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Thursday, 7 May 1987
Page: 2501


Senator GARETH EVANS (Minister for Resources and Energy)(3.08) —I move:

That the Bills be now read a second time.

I seek leave to have the second reading speeches incorporated in Hansard.

Leave granted.

The speeches read as follows-

SUGAR CANE LEVY BILL 1987

This Bill and the associated Levy Collection Bill will provide the basis for the establishment of a Sugar Research Fund. The sugar industry will thereby join other major rural industries in the Commonwealth's rural research program. The introduction of this scheme will also complete the Commonwealth's package of measures to assist the sugar industry.

The Bill is to provide for the imposition of a levy on sugar cane produced in Australia for the purpose of funding sugar industry research. The associated Sugar Cane Levy Collection Bill 1987 will provide the machinery for collecting the levy. Expenditure of the moneys raised through the levy will be matched dollar for dollar by the Commonwealth. Administrative and organisational arrangements for the research scheme, including the establishment of a trust fund and research council will be provided pursuant to the Rural Industries Research Act 1985.

The sugar industry is an important contributor to our national wealth. Total gross return in 1985 was about $800m dollars, over $600m of that earned as export income.

The industry both in Queensland and in New South Wales has an established basis for research but in recent years these programs have proven inadequate to cover the range of issues the industry needs to address to remain efficient and competitive in a hostile world market. The Commonwealth supported program is intended to complement existing arrangements and provide scope for the industry's research effort to be expanded beyond production into areas such as economic and marketing research.

The legislation provides for an initial levy rate of 5 cents per tonne of sugar cane delivered and accepted by a raw sugar mill for milling contributed 50 per cent by the grower and 50 per cent by the miller. Provision exists for the rate to be varied by regulation up to a maximum of 10 cents per tonne and for the split between the grower and the miller to be varied. Provision is also made for any recommendations arising from consultation between the Minister for Primary Industry and sugar industry organisations to be taken into account prior to any adjustment to the operative rate of the levy or the grower/miller split.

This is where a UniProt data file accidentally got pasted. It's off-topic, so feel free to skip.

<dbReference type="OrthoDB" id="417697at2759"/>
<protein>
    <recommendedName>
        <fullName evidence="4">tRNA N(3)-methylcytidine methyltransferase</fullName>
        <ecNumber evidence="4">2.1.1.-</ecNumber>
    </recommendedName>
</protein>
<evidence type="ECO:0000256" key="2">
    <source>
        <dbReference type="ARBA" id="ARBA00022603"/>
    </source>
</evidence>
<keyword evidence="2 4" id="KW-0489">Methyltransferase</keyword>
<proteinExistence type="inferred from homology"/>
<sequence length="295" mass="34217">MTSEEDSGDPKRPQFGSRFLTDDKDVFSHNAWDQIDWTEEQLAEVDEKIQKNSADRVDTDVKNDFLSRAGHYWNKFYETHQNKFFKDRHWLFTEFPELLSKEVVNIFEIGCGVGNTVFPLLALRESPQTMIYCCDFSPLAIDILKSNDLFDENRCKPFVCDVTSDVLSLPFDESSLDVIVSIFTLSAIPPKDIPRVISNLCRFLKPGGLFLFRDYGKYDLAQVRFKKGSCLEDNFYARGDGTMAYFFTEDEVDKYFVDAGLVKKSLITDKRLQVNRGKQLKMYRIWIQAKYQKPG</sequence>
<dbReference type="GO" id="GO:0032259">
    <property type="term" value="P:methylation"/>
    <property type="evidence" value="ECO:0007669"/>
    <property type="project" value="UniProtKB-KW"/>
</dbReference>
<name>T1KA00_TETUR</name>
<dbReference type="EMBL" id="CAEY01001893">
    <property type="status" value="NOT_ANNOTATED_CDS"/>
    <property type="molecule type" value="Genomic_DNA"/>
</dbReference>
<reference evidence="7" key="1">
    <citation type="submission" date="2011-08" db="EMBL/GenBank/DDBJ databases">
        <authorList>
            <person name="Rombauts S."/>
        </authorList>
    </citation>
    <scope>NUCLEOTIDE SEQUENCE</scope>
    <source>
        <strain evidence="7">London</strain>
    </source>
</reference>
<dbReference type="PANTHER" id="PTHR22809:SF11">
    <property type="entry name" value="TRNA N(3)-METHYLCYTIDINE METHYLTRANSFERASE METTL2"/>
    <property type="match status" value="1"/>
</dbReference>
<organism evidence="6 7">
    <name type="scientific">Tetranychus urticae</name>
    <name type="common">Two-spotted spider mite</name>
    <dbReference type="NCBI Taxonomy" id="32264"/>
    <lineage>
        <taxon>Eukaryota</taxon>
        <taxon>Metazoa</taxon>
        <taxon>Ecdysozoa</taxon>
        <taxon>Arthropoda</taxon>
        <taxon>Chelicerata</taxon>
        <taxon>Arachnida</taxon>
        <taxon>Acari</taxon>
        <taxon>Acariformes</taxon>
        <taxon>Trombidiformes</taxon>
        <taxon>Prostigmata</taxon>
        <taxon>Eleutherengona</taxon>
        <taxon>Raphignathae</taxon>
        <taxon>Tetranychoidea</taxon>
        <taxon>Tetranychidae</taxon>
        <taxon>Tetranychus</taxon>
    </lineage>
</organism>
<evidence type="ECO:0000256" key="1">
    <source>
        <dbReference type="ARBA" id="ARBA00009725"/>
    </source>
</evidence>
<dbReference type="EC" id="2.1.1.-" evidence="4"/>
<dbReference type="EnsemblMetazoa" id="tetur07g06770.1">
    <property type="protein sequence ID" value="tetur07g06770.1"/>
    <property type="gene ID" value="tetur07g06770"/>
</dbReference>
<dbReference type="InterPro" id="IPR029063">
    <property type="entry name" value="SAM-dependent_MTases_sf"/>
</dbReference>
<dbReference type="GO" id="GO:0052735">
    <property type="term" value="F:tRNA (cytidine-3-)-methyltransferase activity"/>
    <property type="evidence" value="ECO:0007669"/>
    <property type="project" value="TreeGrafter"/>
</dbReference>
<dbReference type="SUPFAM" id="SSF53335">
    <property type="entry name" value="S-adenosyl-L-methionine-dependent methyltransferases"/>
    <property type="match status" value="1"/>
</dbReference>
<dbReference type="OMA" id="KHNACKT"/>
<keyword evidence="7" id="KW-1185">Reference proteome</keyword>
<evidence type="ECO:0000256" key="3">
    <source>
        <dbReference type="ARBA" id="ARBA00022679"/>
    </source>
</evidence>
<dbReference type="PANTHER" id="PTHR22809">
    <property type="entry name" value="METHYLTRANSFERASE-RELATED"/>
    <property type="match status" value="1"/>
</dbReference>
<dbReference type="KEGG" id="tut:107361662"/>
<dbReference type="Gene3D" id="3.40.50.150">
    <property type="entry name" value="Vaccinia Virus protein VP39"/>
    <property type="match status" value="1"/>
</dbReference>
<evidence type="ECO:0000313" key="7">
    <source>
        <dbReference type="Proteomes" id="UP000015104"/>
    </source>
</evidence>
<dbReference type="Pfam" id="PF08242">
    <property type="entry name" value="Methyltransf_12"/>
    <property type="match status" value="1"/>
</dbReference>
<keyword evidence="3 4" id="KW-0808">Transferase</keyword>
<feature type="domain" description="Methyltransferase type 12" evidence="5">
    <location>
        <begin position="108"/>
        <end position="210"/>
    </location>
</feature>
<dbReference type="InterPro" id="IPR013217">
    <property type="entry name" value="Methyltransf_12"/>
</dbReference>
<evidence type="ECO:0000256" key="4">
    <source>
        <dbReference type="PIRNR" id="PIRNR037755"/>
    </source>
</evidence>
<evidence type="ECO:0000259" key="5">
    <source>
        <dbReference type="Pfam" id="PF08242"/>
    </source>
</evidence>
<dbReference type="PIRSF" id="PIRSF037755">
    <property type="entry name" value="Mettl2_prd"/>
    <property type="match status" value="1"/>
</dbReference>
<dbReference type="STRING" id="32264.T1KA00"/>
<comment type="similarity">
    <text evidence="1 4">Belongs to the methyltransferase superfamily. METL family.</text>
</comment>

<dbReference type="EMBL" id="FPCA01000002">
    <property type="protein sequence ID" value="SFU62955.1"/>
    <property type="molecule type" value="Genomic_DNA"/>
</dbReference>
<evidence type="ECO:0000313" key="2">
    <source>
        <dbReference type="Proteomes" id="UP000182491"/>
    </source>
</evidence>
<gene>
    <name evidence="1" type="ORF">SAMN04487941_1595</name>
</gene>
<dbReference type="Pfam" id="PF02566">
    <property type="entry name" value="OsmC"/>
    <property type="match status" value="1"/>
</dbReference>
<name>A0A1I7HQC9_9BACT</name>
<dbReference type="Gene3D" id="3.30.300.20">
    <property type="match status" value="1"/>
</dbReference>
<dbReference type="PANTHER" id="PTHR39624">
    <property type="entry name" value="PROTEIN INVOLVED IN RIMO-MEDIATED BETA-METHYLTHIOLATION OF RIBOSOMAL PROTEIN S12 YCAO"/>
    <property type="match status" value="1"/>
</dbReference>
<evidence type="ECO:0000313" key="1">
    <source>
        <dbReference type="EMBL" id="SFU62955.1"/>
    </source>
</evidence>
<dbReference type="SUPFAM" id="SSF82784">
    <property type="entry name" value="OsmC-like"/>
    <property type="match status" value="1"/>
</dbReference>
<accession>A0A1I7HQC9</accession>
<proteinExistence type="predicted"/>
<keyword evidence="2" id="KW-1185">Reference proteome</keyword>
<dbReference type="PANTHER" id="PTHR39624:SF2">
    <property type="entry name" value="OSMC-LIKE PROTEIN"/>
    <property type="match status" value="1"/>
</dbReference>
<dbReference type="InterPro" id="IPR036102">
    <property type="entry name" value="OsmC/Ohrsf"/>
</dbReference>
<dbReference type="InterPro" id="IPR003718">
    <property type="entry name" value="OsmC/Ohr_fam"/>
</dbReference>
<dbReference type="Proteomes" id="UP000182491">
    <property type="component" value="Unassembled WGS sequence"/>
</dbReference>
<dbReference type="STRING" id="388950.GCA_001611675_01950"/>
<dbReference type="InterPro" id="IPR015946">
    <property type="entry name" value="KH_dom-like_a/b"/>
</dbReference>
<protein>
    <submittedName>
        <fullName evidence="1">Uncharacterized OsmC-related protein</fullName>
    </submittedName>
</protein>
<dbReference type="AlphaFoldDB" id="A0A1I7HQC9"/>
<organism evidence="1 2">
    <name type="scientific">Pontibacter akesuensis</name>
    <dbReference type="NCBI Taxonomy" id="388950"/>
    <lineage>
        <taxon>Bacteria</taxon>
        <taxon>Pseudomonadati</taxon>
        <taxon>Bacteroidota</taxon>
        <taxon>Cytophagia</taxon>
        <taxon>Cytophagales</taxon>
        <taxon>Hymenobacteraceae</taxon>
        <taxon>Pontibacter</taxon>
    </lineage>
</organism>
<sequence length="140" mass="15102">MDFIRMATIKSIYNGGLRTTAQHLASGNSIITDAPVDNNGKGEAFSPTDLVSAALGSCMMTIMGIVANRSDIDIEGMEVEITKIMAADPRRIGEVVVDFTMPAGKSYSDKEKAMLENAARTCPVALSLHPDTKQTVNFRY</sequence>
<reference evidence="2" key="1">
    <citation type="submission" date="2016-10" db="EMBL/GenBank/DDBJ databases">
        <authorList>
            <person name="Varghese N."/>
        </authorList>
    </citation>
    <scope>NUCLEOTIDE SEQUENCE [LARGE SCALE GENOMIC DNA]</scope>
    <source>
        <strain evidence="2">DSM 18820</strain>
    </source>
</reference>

Amounts equal to the levy collected will be paid into a trust fund established under the Rural Industries Research Act. The Commonwealth's matching contribution will be up to a maximum level equal to 0.5 per cent of the average gross value of sugar production. It is expected that given normal seasonal conditions the levy will raise about $1.25 million. The Research Council will therefore have scope for an annual research program approaching $2m.

The commencement date of the legislation is to be set by proclamation but it is intended that the levy be imposed on sugar cane produced on or after 1 June 1987.

A full year research program under the scheme cannot begin until 1988-89, essentially because of the need to build up reserves. However the actual level of expenditure on research will be determined by the Research Council and it is possible some research could be funded in 1987-88. I commend the Bill to honourable senators.

SUGAR CANE LEVY COLLECTION BILL 1987

The purpose of this Bill is to provide the machinery necessary for collecting the levy imposed by the Sugar Cane Levy Bill 1987.

This Bill should be read as one with the Sugar Cane Levy Bill 1987, and is to come into operation on the same day that the Levy Bill becomes operative.

The Bill specifies the liability of growers and millers under the scheme, outlines penalties for non-compliance and provides appropriate powers of enforcement.

It is intended that levy collections will commence on 1 June 1987.

I commend the Bill to honourable senators.

Debate (on motion by Senator Reid) adjourned.